Studies Show U.S. Offshore’s Untapped Potential

Maritime Activity Reports, Inc.

March 25, 2015

It is estimated that oil & gas development in the Eastern Gulf of Mexico could create 230,000 new jobs, spurring nearly $115 billion in private sector spending and nearly $70 billion in revenue for the government.

It is estimated that oil & gas development in the Eastern Gulf of Mexico could create 230,000 new jobs, spurring nearly $115 billion in private sector spending and nearly $70 billion in revenue for the government.

 

While short-term news emanating from the global energy sector was universally negative in the waning months of 2014 as the price per barrel continued to plummet below $60, the inevitable truth of oil & gas is that prices will rise again, and the long-term picture for this extinguishable natural resource is decidedly bullish. The oil and gas industry is very well accustomed to hard cyclical markets, markets that are defined not only by supply and demand but increasingly by hard-to-predict forces of politics and international gamesmanship.


Despite the gloom, two new studies released by the National Ocean Industries Association (NOIA) and the American Petroleum Institute (API) show significant potential added energy and economic benefits to the U.S. if the Eastern Gulf of Mexico and the Pacific outer continental shelf (OCS) were opened to offshore oil and natural gas development. Both studies were conducted by Quest Offshore Inc.


All three areas – the Eastern Gulf of Mexico, the Pacific OCS and the Atlantic OCS – are currently almost entirely off-limits to offshore oil and gas development but could be included in the federal government’s next five-year leasing program. If the federal government begins holding lease sales in these regions in 2018, the three studies show that by 2035:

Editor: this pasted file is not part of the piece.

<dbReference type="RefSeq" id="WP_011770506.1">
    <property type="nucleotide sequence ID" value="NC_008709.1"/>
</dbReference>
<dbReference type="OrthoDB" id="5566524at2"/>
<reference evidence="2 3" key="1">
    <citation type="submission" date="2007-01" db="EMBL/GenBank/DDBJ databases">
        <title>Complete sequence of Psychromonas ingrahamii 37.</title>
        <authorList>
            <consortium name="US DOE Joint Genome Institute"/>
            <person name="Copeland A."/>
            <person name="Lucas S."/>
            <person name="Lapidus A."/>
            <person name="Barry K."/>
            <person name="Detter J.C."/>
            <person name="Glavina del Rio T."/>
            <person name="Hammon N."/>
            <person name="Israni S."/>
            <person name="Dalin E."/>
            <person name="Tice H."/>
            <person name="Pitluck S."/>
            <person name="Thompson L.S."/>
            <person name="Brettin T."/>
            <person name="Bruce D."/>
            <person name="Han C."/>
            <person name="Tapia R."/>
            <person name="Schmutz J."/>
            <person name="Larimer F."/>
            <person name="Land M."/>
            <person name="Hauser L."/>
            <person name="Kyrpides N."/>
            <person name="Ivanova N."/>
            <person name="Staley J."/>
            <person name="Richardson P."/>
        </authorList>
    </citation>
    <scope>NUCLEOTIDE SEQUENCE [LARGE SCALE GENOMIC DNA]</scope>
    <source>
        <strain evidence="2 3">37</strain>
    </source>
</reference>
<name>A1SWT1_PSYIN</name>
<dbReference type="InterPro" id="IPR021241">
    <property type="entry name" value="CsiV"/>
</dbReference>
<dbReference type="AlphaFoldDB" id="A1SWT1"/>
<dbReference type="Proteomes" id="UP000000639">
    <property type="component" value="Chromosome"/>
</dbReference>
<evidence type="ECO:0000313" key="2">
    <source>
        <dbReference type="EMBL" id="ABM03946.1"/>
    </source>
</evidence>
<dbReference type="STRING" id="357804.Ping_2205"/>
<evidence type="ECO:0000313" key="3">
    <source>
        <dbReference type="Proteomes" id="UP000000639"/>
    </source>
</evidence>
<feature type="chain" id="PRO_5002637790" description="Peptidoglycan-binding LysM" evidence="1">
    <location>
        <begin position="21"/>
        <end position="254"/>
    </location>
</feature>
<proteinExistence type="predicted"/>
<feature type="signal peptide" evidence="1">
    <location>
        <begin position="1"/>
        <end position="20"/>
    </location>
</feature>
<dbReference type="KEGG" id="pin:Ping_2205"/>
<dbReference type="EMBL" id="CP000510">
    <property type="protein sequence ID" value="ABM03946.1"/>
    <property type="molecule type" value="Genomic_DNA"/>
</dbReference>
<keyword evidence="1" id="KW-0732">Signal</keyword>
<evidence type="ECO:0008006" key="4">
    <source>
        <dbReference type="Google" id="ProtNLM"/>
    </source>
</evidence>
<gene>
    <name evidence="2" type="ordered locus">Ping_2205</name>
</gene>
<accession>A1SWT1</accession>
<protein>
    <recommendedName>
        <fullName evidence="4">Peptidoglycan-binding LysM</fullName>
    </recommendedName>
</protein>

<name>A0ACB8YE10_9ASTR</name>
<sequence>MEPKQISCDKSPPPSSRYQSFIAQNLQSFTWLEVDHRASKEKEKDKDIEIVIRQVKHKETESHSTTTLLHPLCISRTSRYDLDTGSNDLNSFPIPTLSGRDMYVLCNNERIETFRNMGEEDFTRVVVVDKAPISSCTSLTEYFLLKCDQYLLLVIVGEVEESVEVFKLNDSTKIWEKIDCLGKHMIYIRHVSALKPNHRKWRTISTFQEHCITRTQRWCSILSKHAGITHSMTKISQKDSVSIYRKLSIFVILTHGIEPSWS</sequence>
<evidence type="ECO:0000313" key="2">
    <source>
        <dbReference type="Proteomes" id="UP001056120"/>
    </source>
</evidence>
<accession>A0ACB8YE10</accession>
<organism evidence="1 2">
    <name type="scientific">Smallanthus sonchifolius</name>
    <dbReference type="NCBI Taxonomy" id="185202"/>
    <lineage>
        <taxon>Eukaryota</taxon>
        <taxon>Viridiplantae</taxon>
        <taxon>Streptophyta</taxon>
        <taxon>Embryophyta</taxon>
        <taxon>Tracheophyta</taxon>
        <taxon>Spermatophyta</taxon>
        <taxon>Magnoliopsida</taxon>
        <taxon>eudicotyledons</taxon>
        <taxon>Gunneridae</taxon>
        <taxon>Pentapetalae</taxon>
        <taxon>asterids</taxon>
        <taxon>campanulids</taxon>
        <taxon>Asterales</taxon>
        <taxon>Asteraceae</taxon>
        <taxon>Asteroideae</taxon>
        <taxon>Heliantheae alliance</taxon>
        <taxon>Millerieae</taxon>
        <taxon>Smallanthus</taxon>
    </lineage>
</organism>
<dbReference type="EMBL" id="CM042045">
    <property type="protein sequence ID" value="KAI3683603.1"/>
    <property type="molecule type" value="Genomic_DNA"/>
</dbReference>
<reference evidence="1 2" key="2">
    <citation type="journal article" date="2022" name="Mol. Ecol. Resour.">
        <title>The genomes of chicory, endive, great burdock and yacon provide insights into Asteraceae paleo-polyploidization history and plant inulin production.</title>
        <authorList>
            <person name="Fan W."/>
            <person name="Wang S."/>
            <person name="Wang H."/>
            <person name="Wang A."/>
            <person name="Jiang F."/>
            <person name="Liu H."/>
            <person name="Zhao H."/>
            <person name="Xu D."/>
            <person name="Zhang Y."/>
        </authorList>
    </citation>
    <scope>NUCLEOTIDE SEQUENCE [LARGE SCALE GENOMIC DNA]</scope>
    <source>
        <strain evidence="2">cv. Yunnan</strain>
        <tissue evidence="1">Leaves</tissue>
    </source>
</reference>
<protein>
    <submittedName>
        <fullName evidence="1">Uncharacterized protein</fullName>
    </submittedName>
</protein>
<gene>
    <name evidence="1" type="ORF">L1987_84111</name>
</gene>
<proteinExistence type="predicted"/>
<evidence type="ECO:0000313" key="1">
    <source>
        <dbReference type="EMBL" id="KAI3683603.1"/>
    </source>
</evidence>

•    Pacific OCS development could create more than 330,000 jobs, spur nearly $140 billion in private sector spending, generate $81 billion in revenue to the government, contribute over $28 billion per year to the U.S. economy, and add more than 1.2 million barrels of oil equivalent per day in domestic energy production.

•    Eastern Gulf of Mexico development could create nearly 230,000 jobs, spur $114.5 billion in private sector spending, generate $69.7 billion in revenue for the government, contribute over $18 billion per year to the U.S. economy, and add nearly 1 million barrels of oil equivalent per day to domestic energy production.

•    Atlantic OCS development could create nearly 280,000 jobs, spur $195 billion in private sector spending, generate $51 billion in revenue for the government, contribute up to $24 billion per year to the U.S. economy, and add 1.3 million barrels of oil equivalent per day to domestic energy production.

•    Development in all three study areas – the Eastern Gulf of Mexico, the Pacific OCS, and the Atlantic OCS – could, by 2035, create more than 838,000 jobs annually, spur nearly $449 billion in new private sector spending, generate more than $200 billion in new revenue for the government, contribute more than $70 billion per year to the U.S. economy, and add more than 3.5 million barrels of oil equivalent per day to domestic ener
 

(As published in the March 2015 edition of Maritime Reporter & Engineering News - http://magazines.marinelink.com/Magazines/MaritimeReporter)

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